A Poem for Maisie

Queen Anne's Lace in winterBirth and death
and all the good
stuff packed between.

What happens
when there is
nothing between?

A new slate never
to be written upon.

A blossom plucked
before beauty blooms.

Born and dead
within the blink of
a mother’s teary eye.

Queen Anne's Lace

When my son went to do chores last night while I was working late at parent-teacher conferences, he found that Maisie had given birth to twins.  She wasn’t due for ten days yet.  She’s the low goat on the farm, and I try to protect her, but I can’t be there all the time.  I would guess someone hit her and caused her to go into labor.  I hate that she lost her twins, and now I’m glad that she still has her Moose.  Despite being an animal, they do mourn the loss of a kid.

Maisie with Moose and Elsa

Maisie with Moose and Elsa from last summer

Sharing at Alphabe-Thursday for the letter P and Rurality Blog Hop.

I’m also sharing this with d’Verse Poets for their challenge of writing about something that has had an influence on my poetry.  It seems appropriate that it’s a life and death farm event.  Nature isn’t always kind, but it always breaks my heart when something like this happens, and it often comes out in my poetry at my other blog, Razzamadazzle.

In the Barnyard

Yesterday in the barnyard started with a lot of sunshine and blue skies.

barn peak against sky

It was nice, and it provided enough heat to start melting the snow on the barn’s roof.

snow on barn roof

Every so often, a big patch would slide down and crash to the ground.  Blaze is showing you how it made a lovely little snowhill.

doe goat

Blaze

That makes her queen of the snowhill.

doe goat

Unfortunately, the noise as it fell would scare the goats.  They would take off running to the far end of the barnyard.  During one of these quick escapes, Maisie fell off the old foundation into a pile of old fence.  She caught her foot, but she escaped quickly (with my help).  I was really lucky to be out there and help her right away.  I really want to get rid of all the junk in the barnyard this year.  Really.

goat hoof

The sun also helped to soften the huge ice flow by the cattle tank.  I’m not done chipping it away yet, but I’m making progress, and it’s supposed to be even warmer for the next couple of days.

Cinnamon and Maisie

Cinnamon and Maisie

My nephew is stopping by tomorrow to help lower the float.  I’m hoping that will end the last of the drama around the cattle tank.  Even though most of the snow is gone, some of the goats have decided it’s safer just to eat inside the barn.

for Mellow Yellow Monday

Vinnie

I love how yellow the hay looks with the afternoon’s golden light.  By this time of afternoon, the sun was no longer helping to melt the snow and ice.

winter afternoon sun

I’ll be back out there tomorrow to chip more of the ice away from the tank.

Linking to Barn Charm and Clever Chicks Blog Hop.

The Other Kids

I told you yesterday what the destiny of most of the kids will be.  Today I’ll share the other kids.  There are three that will be different because they get to stay here.  First is Maisie.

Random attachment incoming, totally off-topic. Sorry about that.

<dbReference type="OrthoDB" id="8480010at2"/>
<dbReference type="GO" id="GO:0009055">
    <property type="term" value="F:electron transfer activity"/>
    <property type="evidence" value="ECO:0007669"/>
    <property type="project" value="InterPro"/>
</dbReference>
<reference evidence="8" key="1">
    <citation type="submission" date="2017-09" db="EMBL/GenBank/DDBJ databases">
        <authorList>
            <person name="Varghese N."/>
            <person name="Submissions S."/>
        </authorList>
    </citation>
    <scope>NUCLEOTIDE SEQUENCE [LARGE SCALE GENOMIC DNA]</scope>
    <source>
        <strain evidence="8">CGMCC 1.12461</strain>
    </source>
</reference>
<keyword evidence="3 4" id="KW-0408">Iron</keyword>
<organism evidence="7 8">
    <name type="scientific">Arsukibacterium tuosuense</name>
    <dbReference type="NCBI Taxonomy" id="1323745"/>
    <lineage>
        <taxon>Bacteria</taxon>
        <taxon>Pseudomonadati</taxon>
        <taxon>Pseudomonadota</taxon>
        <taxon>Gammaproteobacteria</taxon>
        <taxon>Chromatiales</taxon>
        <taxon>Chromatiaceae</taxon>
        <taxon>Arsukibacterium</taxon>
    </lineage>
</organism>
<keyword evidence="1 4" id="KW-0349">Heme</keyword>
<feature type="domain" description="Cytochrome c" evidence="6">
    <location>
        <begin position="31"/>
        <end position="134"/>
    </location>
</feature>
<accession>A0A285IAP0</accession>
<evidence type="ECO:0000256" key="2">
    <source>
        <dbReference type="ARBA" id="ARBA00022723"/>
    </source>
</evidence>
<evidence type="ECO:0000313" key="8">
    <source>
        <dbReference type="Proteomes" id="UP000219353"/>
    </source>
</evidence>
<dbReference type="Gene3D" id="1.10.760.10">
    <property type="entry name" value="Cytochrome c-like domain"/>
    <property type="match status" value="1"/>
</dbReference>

Last year I promised her maa, Pam, that she could keep a daughter.  It just didn’t work out.

Pam                                 and                              Maisie

This year she gets to keep Maisie.

Then there’s Myson.  Millie gifted him to me to raise as a bottle kid.  It would just be rude to re-gift or, heaven forbid, sell him.

Millie and Myson

Early on, it became routine to hear “Myson is so cute~darn that Millie!”

Or “Isn’t Myson sweet~darn that Millie!”  Yep, I gave up the idea that he was leaving the farm early on.  After all, I needed another wether, didn’t I?

Then there’s Tim, my little black and white kid.  He started out at a tiny three pounds and six ounces.  He was weak and skinny and obviously didn’t get what he needed for nutrition before he was born.  That’s him in a shoe box by the computer.  He was tiny!

It’s a miracle he lived.

As he’s grown, it’s become obvious that he’s a special goat.  I’m sure it’s due to the lack of everything he needed to develop properly.

He walks like a drunken sailor.

He has cognitive deficits as well.  He does a lot of things because he follows and imitates the other goats.  He’ll chew on grass or weeds.  It is unusual if he actually eats them.  He’s just copying what they do.

He has discovered that he likes the sweet goat feed, which is good.  He’s also discovered the water bucket, and he’ll drink and drink and drink.  Then he won’t take his bottle.  That means I have to make sure to give him his bottle before I put clean water out.

Despite all of his challenges, he really is sweet though. He’s truly special, and my mother did the unthinkable.  She fell in love with him.

That means this special little goat will get to live here forever, however long that might be for him.

After all, can you ever have too many wethers?

Linking to Mosaic Monday and You Capture where the theme is black and white.

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The information on this web site is supplied for general reference and educational purposes only. This information does not represent the management practices or thinking of other goat breeders or the veterinary community. I am not a veterinarian, and the information on this site is not intended to replace professional veterinary advice. This information is not intended to diagnose or treat any health problems or illnesses without consulting your veterinarian. I disclaim all liability in connection with the use of this information.